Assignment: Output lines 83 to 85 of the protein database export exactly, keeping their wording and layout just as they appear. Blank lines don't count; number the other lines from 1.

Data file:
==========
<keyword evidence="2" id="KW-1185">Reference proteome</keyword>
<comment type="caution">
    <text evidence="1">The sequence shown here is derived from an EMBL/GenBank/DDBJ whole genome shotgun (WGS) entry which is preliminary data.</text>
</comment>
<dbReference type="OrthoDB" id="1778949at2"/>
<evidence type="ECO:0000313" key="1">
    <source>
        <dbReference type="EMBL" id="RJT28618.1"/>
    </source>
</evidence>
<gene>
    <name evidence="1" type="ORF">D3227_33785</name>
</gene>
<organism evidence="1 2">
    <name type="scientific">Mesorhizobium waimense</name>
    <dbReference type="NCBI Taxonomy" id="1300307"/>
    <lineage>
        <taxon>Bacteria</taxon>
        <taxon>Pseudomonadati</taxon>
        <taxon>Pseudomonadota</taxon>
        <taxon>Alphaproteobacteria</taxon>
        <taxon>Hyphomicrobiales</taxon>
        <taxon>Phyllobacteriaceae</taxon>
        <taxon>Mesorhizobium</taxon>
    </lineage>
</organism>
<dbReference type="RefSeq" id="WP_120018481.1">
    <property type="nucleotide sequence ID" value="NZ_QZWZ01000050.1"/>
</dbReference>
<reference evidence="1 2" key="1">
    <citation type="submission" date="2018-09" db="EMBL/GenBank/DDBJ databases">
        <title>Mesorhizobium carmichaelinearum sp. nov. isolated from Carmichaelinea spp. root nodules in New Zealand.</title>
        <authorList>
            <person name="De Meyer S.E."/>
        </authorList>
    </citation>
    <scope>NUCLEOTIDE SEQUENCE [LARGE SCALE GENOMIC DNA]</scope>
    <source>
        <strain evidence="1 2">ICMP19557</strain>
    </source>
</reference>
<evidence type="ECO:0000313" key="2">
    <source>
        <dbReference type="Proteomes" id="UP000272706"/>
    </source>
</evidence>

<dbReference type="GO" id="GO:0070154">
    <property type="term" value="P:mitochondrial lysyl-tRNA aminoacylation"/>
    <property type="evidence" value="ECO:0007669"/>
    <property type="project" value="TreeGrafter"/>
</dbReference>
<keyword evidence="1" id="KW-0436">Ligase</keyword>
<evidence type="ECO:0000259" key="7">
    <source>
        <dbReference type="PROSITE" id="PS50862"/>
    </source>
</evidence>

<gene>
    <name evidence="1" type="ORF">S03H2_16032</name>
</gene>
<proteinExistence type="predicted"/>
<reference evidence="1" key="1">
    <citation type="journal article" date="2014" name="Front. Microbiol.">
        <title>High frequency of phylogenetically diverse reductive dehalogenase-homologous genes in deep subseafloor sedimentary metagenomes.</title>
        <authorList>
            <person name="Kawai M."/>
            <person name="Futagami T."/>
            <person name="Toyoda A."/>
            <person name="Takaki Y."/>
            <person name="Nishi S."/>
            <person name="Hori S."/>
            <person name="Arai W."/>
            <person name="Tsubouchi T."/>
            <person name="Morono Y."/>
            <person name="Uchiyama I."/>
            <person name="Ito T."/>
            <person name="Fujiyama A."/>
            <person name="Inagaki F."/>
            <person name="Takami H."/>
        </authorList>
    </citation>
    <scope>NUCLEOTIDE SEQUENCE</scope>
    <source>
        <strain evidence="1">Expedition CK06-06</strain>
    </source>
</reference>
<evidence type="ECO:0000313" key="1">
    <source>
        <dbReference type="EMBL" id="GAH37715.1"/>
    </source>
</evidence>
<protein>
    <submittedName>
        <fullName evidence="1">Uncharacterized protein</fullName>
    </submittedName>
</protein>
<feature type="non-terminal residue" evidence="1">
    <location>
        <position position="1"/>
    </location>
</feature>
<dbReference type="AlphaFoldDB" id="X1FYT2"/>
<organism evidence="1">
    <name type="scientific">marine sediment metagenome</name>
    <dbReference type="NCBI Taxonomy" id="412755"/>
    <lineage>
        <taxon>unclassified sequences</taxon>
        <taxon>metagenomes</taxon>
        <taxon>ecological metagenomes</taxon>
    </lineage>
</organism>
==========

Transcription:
    <source>
        <strain evidence="1">Expedition CK06-06</strain>
    </source>